The Best Vitamin to Prevent Eye Disease

Disclaimer: Results are not guaranteed*** and may vary from person to person***.

Although it may seem unfair, age is the biggest risk factor for many eye diseases. As you age, the changes in your body processes affect your eyes as well. This is why you should start protecting your vision right now. Oxygen — though normally a life-saving element — can produce free radicals in your body. And free radicals can damage your cells and prevent them from regenerating like they used to. Your body does have a natural protection system in place to fight free radicals, but sometimes when you age, this protective system does not work like it should.

Free radicals can damage your retina, the light-sensitive layer at the back of your eye. They also affect the lens of your eye. The lens helps to focus light onto your retina, which then sends an image of what you are looking at to your brain. This is literally how you see. Fighting free radicals as you age means you will be protecting these important parts of your eyes. And getting lots of antioxidants in your diet is the best way to do this.

Which antioxidant vitamins are particularly important when it comes to eye health? Well, you probably know that vitamin A deficiencies can cause problems for your eyes — specifically in the form of night blindness. In places of the world where poor diets are consumed, this is a major problem. And, although North Americans have a whole array of fruits and veggies available to them, some people don’t take advantage of this fact. People who neglect their diet can easily become deficient in vitamin A, and those who have certain malabsorption diseases also run a risk of developing this problem. That means vitamin-A deficiencies can happen to almost anyone. Unfortunately, vitamin A supplements aren’t as good for you as food sources rich in vitamin A are.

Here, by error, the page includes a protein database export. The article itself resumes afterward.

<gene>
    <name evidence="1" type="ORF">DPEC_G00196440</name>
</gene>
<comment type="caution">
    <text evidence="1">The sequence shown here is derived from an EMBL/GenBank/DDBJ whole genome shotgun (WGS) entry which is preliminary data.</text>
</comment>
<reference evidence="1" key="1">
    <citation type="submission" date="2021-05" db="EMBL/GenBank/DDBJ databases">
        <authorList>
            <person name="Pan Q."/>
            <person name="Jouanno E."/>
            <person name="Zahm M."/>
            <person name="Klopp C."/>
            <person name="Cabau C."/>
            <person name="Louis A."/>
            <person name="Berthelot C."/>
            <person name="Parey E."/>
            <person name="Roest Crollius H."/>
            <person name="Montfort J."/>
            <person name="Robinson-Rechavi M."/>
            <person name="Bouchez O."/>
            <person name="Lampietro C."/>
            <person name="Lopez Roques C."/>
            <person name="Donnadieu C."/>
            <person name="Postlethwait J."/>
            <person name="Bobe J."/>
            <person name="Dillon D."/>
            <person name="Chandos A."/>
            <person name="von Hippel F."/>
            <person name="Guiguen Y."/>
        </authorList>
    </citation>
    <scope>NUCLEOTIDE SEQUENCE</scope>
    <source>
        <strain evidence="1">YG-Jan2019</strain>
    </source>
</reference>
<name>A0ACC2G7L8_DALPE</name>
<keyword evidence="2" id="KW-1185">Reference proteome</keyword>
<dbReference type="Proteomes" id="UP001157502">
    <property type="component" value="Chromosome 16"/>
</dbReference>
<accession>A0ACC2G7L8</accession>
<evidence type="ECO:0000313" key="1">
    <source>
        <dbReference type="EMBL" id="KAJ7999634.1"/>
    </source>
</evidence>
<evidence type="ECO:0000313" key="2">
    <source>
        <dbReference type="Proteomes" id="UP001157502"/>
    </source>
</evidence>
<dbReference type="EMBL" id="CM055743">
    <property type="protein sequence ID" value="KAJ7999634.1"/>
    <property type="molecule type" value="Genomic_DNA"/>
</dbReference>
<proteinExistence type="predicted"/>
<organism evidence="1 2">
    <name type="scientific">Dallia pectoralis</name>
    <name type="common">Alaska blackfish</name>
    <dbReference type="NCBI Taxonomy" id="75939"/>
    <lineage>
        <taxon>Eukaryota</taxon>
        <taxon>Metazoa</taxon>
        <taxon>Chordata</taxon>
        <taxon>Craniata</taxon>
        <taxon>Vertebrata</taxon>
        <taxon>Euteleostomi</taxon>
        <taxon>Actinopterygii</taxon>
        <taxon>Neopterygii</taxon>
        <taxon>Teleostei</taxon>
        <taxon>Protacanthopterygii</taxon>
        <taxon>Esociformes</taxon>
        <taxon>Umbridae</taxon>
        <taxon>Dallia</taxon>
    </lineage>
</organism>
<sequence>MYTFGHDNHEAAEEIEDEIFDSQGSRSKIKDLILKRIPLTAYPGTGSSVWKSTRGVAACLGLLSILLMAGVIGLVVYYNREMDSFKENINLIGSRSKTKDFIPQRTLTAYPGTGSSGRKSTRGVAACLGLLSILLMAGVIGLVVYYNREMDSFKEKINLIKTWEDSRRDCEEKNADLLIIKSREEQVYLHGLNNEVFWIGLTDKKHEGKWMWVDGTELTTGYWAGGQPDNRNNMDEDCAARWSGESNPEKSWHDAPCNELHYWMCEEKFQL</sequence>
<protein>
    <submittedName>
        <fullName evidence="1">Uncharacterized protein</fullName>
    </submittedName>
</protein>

Now, here’s an important thing to remember: if you want to boost your vitamin-A levels, also take a zinc supplement. Vitamin A won’t do you much good without zinc. Zinc assists vitamin A by increasing the activity of retinol dehydrogenase to make the eye function properly. If a good diet or vitamin A supplements aren’t helping, then you may be lacking zinc.

In a recent U.S. study, zinc supplementation was found to prevent blindness in 25% of elderly individuals with age-related macular degeneration! So zinc is as important as vitamin A when it comes to eye health. Check zinc supplementation levels with your health-care provider, as too much zinc is damaging to the body.